8 nights and 9 daysDiscover the food and wine of south-western France, staying in four different hotels in the regions of Aquitaine and Midi-Pyrenees. Start near Bordeaux, a city whose name is synonymous with fine wine, before driving to the Lot river valley, the vineyards of Tarn, and finally a coastal town in the Basque Country. Stay for two nights in each location, with the option to dine in each hotel’s gastronomically excellent restaurant.Click here to download a pdf with information about some of our suggested French touring holidays.Fly from London to Bordeaux, where you collect your hire car. Drive under half an hour to Le Saint-James, a unique Relais & Châteaux property on a hillside perch in the village of Bouliac. As the largest wine-growing area in France, the Bordeaux region is home to numerous high quality wine merchants who offer cellar visits and wine tastings, whilst seven Michelin-starred restaurants can be found in the city of Bordeaux itself. Following a two night stay at Le Saint-James, drive around ninety miles south west to the charming town of Villeneuve-sur-Lot. Here you will find Le Moulin de Madame, a peaceful hotel occupying a converted 18th century mill in a plot beside the River Lot. Spend two nights enjoying the local specialities at Le Moulin de Madame before continuing further east to Le Château de Salettes, a superb wine-making hotel which is located amidst the rolling countryside and fertile vineyards of the Tarn Valley where you will stay for two nights. Drive southwards through Toulouse towards the Spanish border, before turning west and heading to Saint-Jean-de-Luz in the French Basque Country. Here you stay at Parc Victoria, an intimate four-star hotel which is set in stunning landscaped gardens and just a short walk from the golden sands of the Bay of Biscay. After two nights at Parc Victoria, head northwards to Bordeaux airport where you return your hire car and catch your flight back to the United Kingdom.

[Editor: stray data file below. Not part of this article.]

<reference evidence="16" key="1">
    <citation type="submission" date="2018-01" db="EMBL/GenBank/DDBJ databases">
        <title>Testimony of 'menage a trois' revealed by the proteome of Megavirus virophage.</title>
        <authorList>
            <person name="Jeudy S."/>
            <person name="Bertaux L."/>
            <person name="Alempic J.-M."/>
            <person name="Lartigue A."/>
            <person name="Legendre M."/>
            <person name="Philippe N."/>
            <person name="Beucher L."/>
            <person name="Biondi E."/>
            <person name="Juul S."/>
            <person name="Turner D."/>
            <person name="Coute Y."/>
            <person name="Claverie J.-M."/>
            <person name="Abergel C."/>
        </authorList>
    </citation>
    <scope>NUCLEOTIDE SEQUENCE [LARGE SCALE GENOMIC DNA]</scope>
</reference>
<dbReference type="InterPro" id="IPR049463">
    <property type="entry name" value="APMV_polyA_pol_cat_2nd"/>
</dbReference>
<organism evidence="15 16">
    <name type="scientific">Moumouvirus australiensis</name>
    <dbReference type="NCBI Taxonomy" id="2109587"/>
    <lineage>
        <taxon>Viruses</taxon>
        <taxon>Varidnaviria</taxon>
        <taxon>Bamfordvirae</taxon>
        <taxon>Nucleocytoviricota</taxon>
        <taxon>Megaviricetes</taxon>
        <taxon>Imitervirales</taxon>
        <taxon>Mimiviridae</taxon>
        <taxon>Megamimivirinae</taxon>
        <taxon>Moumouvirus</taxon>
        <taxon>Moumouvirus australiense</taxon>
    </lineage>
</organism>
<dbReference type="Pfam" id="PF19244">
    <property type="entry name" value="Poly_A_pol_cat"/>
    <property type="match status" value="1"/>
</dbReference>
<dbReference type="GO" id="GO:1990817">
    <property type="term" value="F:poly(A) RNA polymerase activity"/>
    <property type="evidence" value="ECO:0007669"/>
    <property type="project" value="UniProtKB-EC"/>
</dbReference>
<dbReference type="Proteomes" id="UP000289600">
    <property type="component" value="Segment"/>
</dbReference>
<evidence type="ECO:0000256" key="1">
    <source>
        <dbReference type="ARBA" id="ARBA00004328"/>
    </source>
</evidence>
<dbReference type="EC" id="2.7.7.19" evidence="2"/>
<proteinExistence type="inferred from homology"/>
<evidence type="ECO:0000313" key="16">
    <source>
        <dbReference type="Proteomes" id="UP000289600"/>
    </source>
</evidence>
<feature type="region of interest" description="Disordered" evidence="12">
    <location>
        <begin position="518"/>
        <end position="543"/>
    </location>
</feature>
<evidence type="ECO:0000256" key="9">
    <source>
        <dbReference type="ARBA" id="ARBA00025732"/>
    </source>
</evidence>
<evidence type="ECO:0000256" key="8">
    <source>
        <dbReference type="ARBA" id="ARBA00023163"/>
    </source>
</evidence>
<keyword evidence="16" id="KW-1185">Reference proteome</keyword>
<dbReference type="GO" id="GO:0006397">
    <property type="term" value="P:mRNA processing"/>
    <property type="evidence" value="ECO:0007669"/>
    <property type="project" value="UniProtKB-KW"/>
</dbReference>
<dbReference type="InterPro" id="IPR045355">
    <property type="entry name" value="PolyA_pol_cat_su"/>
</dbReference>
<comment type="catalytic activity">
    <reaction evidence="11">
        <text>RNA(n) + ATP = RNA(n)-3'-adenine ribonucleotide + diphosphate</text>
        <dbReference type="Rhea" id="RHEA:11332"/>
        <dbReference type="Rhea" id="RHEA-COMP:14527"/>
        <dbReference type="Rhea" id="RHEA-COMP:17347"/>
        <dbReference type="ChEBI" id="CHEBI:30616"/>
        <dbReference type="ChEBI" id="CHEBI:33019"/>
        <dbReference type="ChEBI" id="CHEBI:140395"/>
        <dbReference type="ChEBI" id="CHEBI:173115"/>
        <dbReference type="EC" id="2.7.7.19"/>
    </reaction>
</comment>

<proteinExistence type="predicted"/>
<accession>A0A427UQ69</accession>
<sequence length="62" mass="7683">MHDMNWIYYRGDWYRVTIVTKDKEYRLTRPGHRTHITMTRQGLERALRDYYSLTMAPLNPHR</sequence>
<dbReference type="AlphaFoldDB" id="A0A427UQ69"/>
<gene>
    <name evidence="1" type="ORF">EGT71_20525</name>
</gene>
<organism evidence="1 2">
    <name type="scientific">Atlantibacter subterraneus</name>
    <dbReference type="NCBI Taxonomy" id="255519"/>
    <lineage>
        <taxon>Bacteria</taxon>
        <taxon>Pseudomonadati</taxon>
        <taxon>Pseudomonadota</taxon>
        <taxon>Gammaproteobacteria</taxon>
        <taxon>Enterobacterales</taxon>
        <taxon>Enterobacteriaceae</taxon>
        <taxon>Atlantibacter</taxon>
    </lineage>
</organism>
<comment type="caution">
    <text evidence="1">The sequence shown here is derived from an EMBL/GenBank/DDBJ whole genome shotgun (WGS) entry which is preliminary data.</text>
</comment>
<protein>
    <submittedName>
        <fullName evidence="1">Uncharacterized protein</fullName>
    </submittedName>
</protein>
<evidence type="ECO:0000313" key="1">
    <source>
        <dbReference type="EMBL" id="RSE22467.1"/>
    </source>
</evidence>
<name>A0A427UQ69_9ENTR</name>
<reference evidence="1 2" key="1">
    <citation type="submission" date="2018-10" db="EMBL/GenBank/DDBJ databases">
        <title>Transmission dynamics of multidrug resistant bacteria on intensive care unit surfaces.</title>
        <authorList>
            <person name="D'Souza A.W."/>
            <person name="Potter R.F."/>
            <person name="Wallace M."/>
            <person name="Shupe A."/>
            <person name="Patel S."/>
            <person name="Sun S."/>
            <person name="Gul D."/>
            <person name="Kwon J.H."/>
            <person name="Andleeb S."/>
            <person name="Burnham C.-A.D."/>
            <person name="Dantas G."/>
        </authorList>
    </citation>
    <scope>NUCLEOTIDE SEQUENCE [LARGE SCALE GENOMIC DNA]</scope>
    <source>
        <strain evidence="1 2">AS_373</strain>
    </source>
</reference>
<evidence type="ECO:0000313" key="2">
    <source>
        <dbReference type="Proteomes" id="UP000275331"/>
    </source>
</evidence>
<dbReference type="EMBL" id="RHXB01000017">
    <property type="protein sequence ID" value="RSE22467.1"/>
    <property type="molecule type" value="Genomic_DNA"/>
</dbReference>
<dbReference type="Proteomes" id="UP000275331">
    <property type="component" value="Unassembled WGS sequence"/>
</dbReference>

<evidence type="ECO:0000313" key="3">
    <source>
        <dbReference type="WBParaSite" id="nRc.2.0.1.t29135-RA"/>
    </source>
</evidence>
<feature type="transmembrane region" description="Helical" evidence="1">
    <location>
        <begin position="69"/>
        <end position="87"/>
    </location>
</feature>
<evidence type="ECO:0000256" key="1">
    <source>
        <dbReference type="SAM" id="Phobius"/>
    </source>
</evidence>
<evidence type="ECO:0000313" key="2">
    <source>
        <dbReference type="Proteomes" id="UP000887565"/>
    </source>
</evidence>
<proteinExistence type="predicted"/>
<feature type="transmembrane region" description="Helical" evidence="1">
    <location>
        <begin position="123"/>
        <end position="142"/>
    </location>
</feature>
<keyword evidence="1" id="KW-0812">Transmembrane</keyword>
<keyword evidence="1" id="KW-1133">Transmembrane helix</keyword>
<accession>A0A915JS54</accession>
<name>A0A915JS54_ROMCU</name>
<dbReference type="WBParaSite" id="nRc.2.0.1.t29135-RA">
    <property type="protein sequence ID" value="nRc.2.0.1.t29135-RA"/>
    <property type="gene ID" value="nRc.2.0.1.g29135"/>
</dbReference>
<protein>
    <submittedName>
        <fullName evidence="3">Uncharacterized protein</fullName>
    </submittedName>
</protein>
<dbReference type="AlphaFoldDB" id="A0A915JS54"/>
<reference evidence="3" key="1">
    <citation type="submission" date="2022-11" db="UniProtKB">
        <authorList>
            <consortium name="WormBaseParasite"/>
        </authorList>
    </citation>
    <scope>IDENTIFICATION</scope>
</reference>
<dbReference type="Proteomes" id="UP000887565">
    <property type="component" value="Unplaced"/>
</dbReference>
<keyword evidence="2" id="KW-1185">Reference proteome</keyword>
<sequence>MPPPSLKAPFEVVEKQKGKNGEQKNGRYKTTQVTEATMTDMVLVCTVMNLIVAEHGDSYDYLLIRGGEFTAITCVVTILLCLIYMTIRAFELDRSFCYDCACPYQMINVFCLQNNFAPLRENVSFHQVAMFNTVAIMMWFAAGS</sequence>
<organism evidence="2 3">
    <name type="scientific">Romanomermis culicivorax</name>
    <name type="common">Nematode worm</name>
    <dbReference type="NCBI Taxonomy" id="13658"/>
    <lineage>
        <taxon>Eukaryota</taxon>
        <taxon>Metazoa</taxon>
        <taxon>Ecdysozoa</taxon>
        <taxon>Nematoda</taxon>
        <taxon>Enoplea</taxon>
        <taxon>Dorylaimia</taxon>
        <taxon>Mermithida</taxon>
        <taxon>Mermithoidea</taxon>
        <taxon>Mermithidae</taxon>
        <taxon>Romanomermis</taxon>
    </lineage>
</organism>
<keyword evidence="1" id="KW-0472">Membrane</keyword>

PRICESPrices from £1250 per person for 8 nights on a bed and breakfast basisWhat’s included:Two nights’ bed and breakfast at Le Saint-James in BouliacTwo nights’ bed and breakfast at Le Moulin de Madame in Villeneuve-sur-LotTwo nights’ bed and breakfast at Le Château de Salettes near GaillacTwo nights’ bed and breakfast at Parc Victoria in Saint-Jean-de-LuzScheduled return flights from London Gatwick to BordeauxHire of a Group A car for 8 daysSupplement for half board for 4 nights: £250 per personHalf board supplement includes 5 course dinner with 2 glasses of wine at Le Saint-James and dinner at Le Moulin de Madame.